So there's this corner on 8th Avenue in Chelsea, where we live that is cursed. That's right, it's cursed. This is the superstition of some New Yorkers-- that certain spaces are just cursed: Whether there's clothing store there that closes, or a restaurant, or whatever-- it's believed that whatever inhabits that space, just is cursed to not be successful, to be a failure and (ultimately) be forced to close it's doors. That's why when over a year ago when this restaurant called Lasagna opened on the southeastern corner of 8th Avenue and 20th street Michael and I were so excited. Italian food-- Hardly a novelty for New York-- though we were relived that it wasn't a Starbucks, a Jamba Juice, a bank or a nail salon. We were really pleased that this was not the typical, local, Chelsea-interpretation of an Italian restaurant (i.e., Haute cuisine, etc...) but simple, down-to-earth food, with reasonable prices, red-sauces, etc...
The one issue that we've had with this restaurant was not the food-- but the service! The waiters have always been more interested in being cute and funny that punctual and getting the order right. About two months ago after having stayed away from the place for a while since being disgusted by the appalling service the time prior, we went in for a lovely dinner, great food and the service was pretty quick. That was until we got the past where we thanked out sassy Latina waitress for everything and asked for the check. It took her nearly 20 minutes to get the check to us so we could pay and leave. Of course, all that while we were watching her running around from table to table, schmoozing the other patrons, taking new orders, and (essentially) attending to everyone in the restaurant except us. Finally, we flagged the manager down, told him we really needed to pay and leave and that we couldn't get her to come back with the check. Ten minutes after that, a check appeared. Michael reached for his plastic and I said, "Are you nuts? We'll be here all night waiting for for them to run the charge. We're paying cash." And so we did and we left, again dismayed by the horrible service.
So it'd been a few months and I was ready again. We went to see Marie Antoinette last night and it was quite disappointing. The plan was to do French food after Marie Antoinette (and to night we'll be doing Spanish Tapas before seeing VOLVER) but I was so disappointed that I said, "I'm wanting red sauce. No French food tonight" and so we walked into Lasagna.
After we were seated, THE VERY SAME WAITRESS came to wait on us. Again, all sassy and perky, she asked if we would like to place our drink orders. I ordered a glass of the Syrah and Michael ordered a glass of the Chianti. She asked if we knew what we wanted to order and so I placed mine, Michael placed his and then she began to repeat it to us-- and was getting it wrong. She started over, and repeated it and got it right. She returned a few minutes later with my Syrah and a glass of Pino Grigio. We both looked puzzled and Michael asked, "What is this? I had ordered the Chianti?"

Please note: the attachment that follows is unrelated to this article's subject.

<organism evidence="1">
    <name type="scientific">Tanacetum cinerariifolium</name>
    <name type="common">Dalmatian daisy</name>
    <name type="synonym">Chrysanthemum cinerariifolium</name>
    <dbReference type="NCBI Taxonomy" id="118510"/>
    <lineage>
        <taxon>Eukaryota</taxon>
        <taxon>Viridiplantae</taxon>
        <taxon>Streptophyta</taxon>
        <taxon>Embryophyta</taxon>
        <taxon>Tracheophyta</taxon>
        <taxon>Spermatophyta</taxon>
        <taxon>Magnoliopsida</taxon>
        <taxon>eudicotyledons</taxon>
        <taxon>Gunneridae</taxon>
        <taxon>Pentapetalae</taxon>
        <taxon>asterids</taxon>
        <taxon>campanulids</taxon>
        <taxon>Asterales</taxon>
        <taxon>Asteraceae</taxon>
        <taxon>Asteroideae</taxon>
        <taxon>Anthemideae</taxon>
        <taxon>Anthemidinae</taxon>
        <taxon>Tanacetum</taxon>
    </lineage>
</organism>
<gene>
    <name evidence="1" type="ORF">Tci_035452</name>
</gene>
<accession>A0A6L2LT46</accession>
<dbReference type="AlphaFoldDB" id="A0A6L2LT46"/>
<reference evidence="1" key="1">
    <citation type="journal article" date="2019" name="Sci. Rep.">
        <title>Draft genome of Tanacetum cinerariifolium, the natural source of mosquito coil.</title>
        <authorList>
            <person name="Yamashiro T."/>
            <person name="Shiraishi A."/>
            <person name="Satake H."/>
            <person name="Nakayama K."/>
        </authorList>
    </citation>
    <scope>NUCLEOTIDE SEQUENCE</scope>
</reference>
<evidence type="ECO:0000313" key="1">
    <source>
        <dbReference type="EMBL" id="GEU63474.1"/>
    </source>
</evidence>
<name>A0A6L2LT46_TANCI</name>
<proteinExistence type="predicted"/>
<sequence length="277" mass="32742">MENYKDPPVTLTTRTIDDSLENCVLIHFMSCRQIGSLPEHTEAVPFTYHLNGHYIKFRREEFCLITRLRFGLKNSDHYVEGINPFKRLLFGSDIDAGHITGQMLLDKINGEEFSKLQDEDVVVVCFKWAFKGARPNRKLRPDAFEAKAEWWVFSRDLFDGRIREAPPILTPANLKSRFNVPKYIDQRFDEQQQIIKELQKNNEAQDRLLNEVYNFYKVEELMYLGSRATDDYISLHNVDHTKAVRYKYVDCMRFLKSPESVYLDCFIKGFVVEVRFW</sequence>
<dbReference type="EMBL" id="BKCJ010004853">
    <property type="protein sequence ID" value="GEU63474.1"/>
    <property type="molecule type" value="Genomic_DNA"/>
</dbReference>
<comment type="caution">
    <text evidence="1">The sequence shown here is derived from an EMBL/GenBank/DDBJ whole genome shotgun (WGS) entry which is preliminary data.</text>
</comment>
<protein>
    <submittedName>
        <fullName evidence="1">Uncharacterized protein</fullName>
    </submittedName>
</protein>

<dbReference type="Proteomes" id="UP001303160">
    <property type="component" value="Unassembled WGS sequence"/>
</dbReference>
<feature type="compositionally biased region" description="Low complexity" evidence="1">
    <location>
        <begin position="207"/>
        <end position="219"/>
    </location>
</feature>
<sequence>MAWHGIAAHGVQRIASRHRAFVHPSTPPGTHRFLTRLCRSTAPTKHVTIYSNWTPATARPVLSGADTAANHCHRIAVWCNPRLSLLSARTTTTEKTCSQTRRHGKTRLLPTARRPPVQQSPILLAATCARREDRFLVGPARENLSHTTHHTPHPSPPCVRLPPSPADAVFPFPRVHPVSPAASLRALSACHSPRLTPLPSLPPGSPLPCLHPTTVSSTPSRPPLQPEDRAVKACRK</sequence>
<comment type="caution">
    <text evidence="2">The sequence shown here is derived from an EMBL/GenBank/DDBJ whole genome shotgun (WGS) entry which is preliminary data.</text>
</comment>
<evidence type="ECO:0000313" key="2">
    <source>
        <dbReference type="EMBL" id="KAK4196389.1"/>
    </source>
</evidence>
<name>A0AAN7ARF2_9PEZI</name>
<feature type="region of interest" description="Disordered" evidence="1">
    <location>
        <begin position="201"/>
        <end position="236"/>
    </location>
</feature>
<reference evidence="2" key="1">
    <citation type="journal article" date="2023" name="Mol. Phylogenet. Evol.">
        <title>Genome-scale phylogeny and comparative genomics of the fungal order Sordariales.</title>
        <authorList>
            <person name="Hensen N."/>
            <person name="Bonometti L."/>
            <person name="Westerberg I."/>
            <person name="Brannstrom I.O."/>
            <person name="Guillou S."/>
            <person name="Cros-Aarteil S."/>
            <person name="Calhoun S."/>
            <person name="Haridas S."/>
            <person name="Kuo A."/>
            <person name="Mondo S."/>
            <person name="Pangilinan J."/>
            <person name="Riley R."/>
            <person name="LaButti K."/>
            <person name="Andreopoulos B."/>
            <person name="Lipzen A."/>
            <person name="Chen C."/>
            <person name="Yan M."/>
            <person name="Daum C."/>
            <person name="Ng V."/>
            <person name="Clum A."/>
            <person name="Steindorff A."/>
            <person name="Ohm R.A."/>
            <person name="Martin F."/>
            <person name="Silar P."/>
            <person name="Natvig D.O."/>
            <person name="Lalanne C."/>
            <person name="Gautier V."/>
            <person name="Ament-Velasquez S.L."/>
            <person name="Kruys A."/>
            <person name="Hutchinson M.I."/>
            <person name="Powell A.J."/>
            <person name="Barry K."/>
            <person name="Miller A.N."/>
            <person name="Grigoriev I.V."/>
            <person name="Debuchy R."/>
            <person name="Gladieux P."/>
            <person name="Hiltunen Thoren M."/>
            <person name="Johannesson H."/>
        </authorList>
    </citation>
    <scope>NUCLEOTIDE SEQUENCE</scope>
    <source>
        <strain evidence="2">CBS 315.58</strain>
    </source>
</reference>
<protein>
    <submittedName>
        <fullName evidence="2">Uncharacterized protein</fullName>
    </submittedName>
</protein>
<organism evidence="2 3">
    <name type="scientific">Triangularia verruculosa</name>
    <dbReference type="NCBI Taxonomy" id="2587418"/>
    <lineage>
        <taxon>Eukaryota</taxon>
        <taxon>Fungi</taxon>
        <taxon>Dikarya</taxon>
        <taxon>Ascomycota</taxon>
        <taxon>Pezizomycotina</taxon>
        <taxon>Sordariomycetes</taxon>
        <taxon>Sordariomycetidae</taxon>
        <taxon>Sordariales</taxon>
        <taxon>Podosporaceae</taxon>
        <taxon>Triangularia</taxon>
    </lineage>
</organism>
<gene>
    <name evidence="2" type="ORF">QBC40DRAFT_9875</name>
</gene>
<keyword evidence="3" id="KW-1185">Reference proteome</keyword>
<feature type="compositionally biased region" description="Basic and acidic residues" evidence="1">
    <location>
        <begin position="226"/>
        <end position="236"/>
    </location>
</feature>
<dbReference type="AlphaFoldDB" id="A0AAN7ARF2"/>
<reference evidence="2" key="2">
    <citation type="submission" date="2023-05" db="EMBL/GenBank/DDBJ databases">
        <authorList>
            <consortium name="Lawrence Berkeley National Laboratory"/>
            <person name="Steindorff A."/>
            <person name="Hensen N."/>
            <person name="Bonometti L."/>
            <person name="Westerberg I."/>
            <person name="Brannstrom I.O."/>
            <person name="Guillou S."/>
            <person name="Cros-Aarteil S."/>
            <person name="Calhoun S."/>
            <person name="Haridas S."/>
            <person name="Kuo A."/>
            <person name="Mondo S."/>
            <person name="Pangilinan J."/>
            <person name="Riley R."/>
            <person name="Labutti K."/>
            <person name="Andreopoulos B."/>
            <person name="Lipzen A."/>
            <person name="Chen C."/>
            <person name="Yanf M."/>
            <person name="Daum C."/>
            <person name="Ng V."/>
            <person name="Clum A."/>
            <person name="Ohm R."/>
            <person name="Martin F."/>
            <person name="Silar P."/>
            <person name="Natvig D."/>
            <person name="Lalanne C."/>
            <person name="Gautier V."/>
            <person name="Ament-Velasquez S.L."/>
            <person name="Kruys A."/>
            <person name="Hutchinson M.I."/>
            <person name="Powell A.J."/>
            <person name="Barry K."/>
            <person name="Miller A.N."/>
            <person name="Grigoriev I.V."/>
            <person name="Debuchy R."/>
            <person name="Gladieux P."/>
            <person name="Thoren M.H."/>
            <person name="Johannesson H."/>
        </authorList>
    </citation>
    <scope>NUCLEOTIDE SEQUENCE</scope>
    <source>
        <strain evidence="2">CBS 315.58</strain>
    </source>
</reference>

She looked puzzled and said, "I heard you order the Pino Grigio."
This set me over the edge. I thought to myself, 'This woman who made us wait 30 minutes last time we were here to pay and leave is already starting off with the wrong order, she flubbed the order before when repeating it to us, I'm not going to have this anymore. I want a new waiter.'
Instead, I took a deep breath and replied to her before Michael could, "No. He ordered the Chianti. I heard him order it and you repeated that order. Would you like to write down our order instead of memorizing it?"
And she snapped back at me, "No. I mean, this isn't exactly rocket science, you know?"
And quickly retorted, "No, it's not rocket science. It's also not the first time we've had to deal with this with you."
"Oh it isn't??" She asked in a smug, sarcastic and accusing tone.
"No. We've been through this twice with you." I answered.
"Oh you have??? Twice?? Wow, well...." She said as she fumbled for something clever to say. But remembering herself she stepped it down a notch and said, "Well, I heard him say a Pinot Grigio. But what did you want? "
Michael clearly annuciated, "A CHIANTI."
And she took the White wine, quickly returned with a Chianti and that was that.
She somehow managed to get our orders right for the rest of the evening and the bill came in only 5 minutes. It's really sad, though, that in order to get the kind of service that should naturally come with any dining out, you need to call people on their shit.
Honestly, it's THE ONE AND ONLY aspect of life in New York that, even these 16 years after I first moved here, I cannot adjust to. It's the lack of true customer service in eating establishments. Every single one of these waiters is wearing some other begrudging badge that says, as if stamped in place of their name tag, 'I'm an actor and just doing this until I'm discovered'. Or, 'I'm waiting these tables because I can't collect public assistance, and it's all your fault.' And that's the thing that gets me. I understand that, unlike in Europe where being in the service industry and being a waiter or waitress is truly a career choice, here it is often something that people do by default because they need to make money. And while I am sorry for anyone who is forced to work in a job they don't like or do something they don't want to do because of the situation they're in, I'M NOT THE ONE TO BLAME. I'M THE PATRON-- THE CUSTOMER. I'M SUPPOSED TO BE THE 'RIGHT' ONE IN THE RESTAURANT. It's not my fault you woke up at 37 years old without a plan for your life or how to support yourself. I'm sorry you didn't pay more attention and apply yourself in high-school. But, again THIS IS NOT MY FAULT. Just take my order, get it right and try to put a smile on your face so I can at least justify tipping for bad service.